Minnesota’s Grassroots-Legalize Cannabis Party lost its major party status after it failed to have a statewide candidate garner 5% of the vote in the past two general elections, the Star Tribune reports. The 5% threshold is required for parties to maintain the major party status.
Grassroots-Legalize Cannabis Party candidates had run in last week’s election in the governor and state auditor races, but both drew less than 2% of the vote, the report says. Steve Patterson has sought the governorship on the party line, while Will Finn ran for auditor.
The other pro-cannabis party, Legal Marijuana Now, still has its major party status because its U.S. Senate candidate, Kevin O’Connor, received nearly 6% of the vote in 2020, allowing the party to maintain the designation for four years.
Grassroots–Legalize Cannabis Party Chairman Oliver Steinberg told the Star Tribune that the major party designation “is the worst thing that happened to the cannabis parties” because it opened up the party to having “bogus” candidates, often Republican-aligned, to run under the party’s banner.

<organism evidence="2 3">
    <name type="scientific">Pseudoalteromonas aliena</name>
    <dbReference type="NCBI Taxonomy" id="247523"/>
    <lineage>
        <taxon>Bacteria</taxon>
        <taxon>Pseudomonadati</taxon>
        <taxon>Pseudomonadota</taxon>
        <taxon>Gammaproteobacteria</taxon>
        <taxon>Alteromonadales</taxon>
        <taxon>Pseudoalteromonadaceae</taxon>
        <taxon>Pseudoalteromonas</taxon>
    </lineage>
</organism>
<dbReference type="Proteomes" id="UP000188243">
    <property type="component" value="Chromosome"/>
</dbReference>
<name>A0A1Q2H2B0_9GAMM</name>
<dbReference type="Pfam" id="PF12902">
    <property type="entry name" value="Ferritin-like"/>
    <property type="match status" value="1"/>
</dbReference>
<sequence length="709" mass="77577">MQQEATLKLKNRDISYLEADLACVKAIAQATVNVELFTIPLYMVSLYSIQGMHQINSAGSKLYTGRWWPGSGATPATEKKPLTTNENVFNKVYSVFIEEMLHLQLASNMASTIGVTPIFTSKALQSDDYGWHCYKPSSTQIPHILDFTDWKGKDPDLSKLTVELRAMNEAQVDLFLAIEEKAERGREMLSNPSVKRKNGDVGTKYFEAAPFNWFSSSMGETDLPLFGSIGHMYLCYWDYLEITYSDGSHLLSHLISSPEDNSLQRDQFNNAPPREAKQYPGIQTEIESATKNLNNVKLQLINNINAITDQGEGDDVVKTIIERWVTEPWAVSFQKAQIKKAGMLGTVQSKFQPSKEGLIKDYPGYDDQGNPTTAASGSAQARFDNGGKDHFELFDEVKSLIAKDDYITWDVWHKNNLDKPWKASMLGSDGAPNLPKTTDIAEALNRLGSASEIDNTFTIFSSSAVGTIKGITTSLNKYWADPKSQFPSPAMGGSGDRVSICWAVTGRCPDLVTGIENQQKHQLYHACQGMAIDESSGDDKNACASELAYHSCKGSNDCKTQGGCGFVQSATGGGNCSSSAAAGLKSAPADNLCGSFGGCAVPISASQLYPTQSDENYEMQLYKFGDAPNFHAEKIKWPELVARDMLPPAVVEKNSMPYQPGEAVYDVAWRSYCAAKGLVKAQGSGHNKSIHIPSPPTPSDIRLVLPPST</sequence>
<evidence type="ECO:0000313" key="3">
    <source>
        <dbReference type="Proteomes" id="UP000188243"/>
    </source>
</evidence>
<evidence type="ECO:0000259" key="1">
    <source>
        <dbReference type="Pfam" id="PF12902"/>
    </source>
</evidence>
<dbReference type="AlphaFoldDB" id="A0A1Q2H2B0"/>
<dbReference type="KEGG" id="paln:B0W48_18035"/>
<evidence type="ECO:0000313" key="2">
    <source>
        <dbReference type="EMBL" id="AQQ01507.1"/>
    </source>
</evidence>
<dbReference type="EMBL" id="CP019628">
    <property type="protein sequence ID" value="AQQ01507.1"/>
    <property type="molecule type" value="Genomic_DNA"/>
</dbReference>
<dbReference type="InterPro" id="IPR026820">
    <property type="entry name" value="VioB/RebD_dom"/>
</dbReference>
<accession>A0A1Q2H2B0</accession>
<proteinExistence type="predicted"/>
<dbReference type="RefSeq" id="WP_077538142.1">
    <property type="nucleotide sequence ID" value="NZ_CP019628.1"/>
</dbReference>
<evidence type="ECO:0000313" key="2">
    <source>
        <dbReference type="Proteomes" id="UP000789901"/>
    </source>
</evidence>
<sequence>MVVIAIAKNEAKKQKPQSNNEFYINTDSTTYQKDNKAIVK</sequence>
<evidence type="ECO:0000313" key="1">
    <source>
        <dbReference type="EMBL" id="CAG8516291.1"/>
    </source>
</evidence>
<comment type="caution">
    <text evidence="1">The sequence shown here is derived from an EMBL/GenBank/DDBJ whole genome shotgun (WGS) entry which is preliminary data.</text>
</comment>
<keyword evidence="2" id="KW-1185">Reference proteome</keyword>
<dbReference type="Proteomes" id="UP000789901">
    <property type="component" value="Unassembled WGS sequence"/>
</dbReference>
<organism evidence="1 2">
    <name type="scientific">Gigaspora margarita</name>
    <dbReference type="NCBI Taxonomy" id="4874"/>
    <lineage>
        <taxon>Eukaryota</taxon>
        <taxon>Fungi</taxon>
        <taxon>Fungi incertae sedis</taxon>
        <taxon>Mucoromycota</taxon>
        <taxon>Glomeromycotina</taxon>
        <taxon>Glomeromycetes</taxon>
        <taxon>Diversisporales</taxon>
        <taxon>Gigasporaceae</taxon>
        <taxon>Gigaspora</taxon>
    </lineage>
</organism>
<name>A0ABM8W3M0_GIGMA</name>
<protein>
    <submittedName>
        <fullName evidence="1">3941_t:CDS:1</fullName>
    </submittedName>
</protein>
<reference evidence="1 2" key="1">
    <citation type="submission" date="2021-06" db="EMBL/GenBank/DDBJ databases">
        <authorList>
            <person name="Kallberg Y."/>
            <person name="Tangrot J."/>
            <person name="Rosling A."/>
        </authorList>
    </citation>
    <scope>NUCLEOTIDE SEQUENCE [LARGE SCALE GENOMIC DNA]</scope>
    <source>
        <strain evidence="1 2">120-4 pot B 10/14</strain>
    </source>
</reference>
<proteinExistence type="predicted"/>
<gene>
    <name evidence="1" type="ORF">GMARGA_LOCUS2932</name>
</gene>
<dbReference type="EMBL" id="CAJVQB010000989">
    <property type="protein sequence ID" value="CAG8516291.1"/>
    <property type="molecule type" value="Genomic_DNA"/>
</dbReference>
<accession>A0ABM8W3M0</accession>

In an October 29 update posted to the party’s website, Steinberg wrote that the party was “established in 1986” and “sabotaged in 2022” and that the party did not want people to vote for Patterson or Matt Huff, who ran for lieutenant governor.
“Patterson stated that his intention was to hijack the party’s nomination,” Steinberg wrote. “He has no background as a cannabis activist, has never supported or donated to the party, and refused an opportunity to let the Party’s endorsed candidate – a disabled military veteran – obtain a place on the ballot.”
According to a statement by the party in August, its endorsed candidate, Kevin “NeSe” Shores was kept off the ballot.
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